San Antonio Chefs, Mayor Appear on 60 Minutes to Talk About City's Reopening Amid COVID-19

click to enlarge FACEBOOK / GERONIMO LOPEZ
Facebook / Geronimo Lopez
San Antonio chefs Geronimo Lopez and Elizabeth Johnson joined Mayor Ron Nirenberg on 60 Minutes Sunday to discuss the challenges small businesses face as the local economy reopens without a COVID-19 vaccine.

Elizabeth Johnson, chef-owner of Pharm Table, told the long-running CBS News program she hopes the state can avoid another outbreak, which could trigger another shutdown. Johnson relies on the Payroll Protection Program to pay her employees and money from charities that pay her to feed hungry San Antonians.

“[I’m] working harder than I've ever worked in my entire life, earning a fraction of what we're used to earning. And waking up in the middle of the night, trying to figure out how we're gonna keep the boat floating,” Johnson said.

“If we can just make it to October and November without another relapse of COVID, without another stay-at-home order and shutdown, that gives me hope.”

Chef Geronimo Lopez, owner of Botika at the Pearl, reopened at 50% capacity with new health, safety and sanitation policies. He told 60 Minutes the state's reopening plan came too early — as evidenced a steady increase in COVID-19 cases. However, he said his love of food pushed him to find a way to reopen as safely as possible.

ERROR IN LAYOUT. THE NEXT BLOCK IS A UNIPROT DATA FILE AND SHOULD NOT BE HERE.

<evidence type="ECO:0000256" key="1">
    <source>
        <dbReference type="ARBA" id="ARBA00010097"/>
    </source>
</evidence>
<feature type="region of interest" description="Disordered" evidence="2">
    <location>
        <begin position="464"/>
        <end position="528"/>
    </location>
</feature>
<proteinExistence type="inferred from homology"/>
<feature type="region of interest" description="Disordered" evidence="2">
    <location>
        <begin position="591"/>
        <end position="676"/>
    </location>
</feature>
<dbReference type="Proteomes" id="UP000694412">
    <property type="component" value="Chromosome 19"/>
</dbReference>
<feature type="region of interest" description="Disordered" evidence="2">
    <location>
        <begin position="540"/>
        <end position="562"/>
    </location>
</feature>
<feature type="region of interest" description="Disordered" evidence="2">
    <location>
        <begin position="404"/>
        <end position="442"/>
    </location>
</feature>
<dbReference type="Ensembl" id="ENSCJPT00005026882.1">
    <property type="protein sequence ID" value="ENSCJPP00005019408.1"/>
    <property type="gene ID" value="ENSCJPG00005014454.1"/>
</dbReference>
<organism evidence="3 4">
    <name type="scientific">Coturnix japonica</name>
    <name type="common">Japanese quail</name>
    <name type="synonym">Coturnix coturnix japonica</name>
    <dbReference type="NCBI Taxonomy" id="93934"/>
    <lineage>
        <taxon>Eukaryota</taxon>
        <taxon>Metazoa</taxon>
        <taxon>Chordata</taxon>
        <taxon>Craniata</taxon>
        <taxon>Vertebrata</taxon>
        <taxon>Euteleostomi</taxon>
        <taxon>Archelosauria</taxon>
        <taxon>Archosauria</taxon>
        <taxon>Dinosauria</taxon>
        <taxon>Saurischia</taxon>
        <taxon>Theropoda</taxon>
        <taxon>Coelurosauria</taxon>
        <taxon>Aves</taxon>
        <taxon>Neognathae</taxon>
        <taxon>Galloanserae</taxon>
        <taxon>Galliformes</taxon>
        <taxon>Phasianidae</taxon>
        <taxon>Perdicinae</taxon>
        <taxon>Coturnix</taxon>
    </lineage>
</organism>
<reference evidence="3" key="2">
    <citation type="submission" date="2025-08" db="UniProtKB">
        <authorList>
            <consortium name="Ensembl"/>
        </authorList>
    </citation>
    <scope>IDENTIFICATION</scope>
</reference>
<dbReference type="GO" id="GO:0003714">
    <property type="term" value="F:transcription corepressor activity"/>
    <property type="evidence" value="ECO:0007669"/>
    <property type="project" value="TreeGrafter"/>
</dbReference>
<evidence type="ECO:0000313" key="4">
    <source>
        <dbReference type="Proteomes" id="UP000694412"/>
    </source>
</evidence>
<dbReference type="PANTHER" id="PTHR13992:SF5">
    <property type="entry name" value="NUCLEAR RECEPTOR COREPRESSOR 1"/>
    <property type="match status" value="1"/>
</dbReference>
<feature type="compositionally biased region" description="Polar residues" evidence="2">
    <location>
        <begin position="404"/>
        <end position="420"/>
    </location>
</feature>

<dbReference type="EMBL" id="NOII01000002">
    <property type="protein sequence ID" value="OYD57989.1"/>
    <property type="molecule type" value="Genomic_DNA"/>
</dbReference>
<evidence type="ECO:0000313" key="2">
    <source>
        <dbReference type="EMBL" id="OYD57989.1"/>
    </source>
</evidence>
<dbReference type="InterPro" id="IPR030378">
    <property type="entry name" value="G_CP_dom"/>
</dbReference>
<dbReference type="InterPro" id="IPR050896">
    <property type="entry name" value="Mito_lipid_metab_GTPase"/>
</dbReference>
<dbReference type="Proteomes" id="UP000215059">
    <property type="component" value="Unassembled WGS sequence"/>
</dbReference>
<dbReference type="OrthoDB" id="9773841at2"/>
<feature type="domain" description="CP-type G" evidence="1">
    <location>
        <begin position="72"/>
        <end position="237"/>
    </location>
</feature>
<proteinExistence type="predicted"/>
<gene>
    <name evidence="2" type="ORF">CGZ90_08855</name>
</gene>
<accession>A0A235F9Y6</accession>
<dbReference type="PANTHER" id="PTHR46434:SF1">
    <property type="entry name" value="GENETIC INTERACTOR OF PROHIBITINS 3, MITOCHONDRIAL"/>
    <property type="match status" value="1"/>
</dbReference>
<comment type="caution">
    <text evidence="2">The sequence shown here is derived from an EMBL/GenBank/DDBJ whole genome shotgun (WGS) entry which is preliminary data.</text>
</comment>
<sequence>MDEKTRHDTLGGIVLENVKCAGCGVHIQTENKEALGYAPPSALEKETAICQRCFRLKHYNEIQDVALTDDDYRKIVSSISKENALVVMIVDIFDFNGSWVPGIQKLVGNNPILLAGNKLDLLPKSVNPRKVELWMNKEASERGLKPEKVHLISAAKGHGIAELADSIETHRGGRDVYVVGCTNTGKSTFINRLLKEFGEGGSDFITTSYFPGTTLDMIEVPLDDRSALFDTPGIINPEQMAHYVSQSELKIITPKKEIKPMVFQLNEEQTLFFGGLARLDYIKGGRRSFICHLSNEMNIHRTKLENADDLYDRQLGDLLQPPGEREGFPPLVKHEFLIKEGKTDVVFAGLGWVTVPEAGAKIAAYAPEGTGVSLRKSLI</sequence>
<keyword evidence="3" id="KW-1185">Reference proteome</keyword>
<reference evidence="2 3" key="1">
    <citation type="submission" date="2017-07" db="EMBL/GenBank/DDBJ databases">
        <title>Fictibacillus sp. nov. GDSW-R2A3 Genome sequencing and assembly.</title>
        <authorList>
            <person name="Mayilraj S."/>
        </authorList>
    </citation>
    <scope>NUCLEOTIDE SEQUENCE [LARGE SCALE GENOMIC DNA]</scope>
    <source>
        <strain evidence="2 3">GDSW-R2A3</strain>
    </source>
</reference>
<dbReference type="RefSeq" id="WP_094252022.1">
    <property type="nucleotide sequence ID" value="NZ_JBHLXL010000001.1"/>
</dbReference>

“I'm a chef. You know, I wanna cook,” he said.  

Nirenberg said the city is putting the advice of public health officials front and center as it reopens, carefully monitoring data such as hospitalizations, severity of reported cases and hospital capacity. The story also touched on the city's aggressive efforts to combat the spread of the virus by mandating the use of masks with the penalty of a fine.

The story also delved into the city's conflict with Republican state officials over its rules to safeguard citizens from the spread.

Because Nirenberg included houses of worship in his ban on gatherings of more than 10 people, the Texas Attorney General's office sent the mayor a letter warning that the city rules were too strict. The AG accused local officials of "trampling religious freedom." 

“We have had a groundswell of support within our faith congregations that have allowed us to begin to open,” Nirenberg told 60 Minutes. “The attorney general's letter was simply trying to score cheap political points, which he has been doing his entire career.”

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